Today’s leader is very much like a Pioneer. Hook up your wagons and join the adventure.

Photo: Pioneers – Kids Discover

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Hike Leadership Forward – Prepared

A leader can adopt a servant leadership style, or a steward leadership style, or a transformational leadership style but if they are not a prepared leader, they may not be very effective. This blog underscores the need for the leader to bring his/her A-Game every day in every setting. A popular saying (possibly attributed to Ben Franklin and definitely incorporated into the leadership philosophy of John Wooden) aptly pertains to prepared leadership: “By failing to prepare, you are preparing to fail.” 

So, let’s take a step back and consider what preparation means. To give a little structure to the definition of this concept in the context of leadership, I would present six boxes of preparation for the leader to check off.

Box 1– Be ready with what you know. Preparation involves research and networking. Collect as much data as possible so you can interact with knowledge and understanding. Preparation involves study and communication. The effective leader learns about the many perspectives that make up an issue. Networking with management, upper-level leaders, stakeholders, venders, competitors, and employees allows the leader to see the various sides of the diamond and the values that participants in the organization place on the jewel under consideration. Preparation means to know what you can know.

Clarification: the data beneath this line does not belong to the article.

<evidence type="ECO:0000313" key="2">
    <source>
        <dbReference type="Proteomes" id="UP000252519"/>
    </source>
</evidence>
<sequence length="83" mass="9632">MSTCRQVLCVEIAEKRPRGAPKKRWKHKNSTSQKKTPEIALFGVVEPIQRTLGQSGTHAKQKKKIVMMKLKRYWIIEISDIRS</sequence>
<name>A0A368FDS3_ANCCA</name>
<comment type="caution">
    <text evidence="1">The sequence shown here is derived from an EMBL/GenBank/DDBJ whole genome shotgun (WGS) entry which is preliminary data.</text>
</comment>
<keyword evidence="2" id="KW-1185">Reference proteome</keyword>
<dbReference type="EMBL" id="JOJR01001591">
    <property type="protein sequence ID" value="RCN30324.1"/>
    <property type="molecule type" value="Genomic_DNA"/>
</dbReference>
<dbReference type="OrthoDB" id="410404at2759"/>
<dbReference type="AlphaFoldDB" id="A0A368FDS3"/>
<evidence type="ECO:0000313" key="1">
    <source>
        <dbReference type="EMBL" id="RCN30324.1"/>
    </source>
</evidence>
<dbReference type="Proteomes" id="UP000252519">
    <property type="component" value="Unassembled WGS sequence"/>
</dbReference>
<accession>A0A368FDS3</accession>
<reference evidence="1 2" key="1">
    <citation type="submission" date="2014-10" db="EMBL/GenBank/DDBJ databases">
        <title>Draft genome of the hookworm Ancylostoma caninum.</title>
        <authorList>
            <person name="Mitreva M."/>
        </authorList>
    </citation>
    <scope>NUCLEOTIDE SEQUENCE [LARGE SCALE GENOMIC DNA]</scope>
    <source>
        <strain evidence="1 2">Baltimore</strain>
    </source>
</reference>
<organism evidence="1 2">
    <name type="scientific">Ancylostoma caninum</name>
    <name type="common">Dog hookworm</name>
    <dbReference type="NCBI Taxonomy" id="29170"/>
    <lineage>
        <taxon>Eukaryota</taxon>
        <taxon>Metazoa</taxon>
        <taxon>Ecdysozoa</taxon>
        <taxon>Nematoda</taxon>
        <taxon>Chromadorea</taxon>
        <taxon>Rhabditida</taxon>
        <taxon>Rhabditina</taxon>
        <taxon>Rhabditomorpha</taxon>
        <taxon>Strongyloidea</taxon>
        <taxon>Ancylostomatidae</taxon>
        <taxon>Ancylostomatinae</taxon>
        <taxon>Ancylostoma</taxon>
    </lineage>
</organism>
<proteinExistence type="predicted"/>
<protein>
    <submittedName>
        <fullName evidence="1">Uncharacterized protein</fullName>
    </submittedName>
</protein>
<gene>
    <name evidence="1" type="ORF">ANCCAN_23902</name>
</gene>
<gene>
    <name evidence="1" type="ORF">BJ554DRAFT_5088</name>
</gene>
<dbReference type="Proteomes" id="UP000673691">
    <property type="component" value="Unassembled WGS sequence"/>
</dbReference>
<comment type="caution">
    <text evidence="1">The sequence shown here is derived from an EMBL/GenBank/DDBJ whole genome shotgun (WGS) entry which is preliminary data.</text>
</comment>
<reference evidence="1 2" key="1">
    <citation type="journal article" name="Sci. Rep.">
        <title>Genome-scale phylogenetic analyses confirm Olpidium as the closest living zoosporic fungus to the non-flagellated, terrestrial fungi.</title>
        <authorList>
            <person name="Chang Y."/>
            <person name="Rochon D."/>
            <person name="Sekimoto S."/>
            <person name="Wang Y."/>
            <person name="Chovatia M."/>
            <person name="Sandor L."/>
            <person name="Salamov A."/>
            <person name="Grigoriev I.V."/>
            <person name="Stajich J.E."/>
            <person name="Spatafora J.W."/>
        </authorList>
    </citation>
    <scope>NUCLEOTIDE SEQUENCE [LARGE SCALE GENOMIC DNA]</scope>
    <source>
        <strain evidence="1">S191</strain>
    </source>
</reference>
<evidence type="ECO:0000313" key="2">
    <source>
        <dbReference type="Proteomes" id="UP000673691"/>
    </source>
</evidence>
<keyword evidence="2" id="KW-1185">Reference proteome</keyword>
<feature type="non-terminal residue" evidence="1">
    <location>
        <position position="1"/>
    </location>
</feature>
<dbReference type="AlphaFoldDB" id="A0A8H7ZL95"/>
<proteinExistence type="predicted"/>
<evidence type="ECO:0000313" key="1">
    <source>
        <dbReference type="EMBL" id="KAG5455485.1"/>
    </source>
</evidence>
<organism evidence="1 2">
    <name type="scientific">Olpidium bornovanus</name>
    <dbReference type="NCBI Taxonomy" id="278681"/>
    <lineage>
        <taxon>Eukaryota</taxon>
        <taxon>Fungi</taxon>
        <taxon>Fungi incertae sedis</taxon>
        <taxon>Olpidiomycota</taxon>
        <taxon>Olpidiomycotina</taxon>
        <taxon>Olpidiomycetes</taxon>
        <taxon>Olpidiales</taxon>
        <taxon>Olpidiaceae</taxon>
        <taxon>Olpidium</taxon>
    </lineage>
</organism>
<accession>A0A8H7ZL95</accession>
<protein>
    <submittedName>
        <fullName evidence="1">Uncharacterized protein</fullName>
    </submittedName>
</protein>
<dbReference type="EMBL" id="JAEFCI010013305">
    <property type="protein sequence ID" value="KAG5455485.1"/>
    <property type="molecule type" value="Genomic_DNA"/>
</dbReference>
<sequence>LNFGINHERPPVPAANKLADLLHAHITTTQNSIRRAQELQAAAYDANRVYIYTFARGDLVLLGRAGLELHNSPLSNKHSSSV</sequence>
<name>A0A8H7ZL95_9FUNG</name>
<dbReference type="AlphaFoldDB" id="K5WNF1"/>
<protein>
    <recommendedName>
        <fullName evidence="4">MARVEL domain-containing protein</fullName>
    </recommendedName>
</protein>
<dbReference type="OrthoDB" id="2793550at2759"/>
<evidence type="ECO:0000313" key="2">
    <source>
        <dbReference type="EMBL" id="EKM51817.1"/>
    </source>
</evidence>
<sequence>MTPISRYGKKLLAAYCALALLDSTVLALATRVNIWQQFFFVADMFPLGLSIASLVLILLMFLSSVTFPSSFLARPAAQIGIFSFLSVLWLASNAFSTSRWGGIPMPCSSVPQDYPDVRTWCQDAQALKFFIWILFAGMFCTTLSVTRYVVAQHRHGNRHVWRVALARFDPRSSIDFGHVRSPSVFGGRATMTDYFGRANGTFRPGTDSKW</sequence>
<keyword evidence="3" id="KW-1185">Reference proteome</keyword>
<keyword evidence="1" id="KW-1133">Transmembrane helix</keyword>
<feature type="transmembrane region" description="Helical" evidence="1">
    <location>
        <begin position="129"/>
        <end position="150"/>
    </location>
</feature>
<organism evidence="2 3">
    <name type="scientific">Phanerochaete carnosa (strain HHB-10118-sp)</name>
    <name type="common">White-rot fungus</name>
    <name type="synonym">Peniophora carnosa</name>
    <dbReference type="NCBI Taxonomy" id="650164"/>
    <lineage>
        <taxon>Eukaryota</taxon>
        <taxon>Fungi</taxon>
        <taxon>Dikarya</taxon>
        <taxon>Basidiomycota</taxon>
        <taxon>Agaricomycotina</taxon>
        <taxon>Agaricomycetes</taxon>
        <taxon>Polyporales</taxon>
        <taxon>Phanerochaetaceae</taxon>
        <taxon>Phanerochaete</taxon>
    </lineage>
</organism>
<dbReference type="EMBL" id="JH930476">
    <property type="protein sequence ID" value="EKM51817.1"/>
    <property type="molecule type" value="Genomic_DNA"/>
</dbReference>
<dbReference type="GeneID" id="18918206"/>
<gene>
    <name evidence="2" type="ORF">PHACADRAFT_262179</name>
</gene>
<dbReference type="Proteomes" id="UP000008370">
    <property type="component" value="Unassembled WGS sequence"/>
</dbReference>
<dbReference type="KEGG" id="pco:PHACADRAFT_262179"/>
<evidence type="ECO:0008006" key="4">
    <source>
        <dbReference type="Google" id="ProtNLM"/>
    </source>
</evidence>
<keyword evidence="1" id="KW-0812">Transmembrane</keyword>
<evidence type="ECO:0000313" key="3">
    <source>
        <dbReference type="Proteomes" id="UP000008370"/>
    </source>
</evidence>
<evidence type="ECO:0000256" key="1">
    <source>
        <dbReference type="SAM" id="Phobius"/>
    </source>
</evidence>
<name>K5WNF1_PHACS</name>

Box 2 – Be ready for what you do not know. Even more important than what you know is the unknown. This aspect of preparation involves reflection and developing probing questions to answer the unknown dimensions of the issue at hand. We have the money to build the cafeteria, but what are the monthly costs of maintaining the cafeteria? What is the life of the equipment/furniture and the replacement dollar needed?  Did anybody price plates, silverware, glassware? Do not assume anything – question everything – be prepared for the unknown.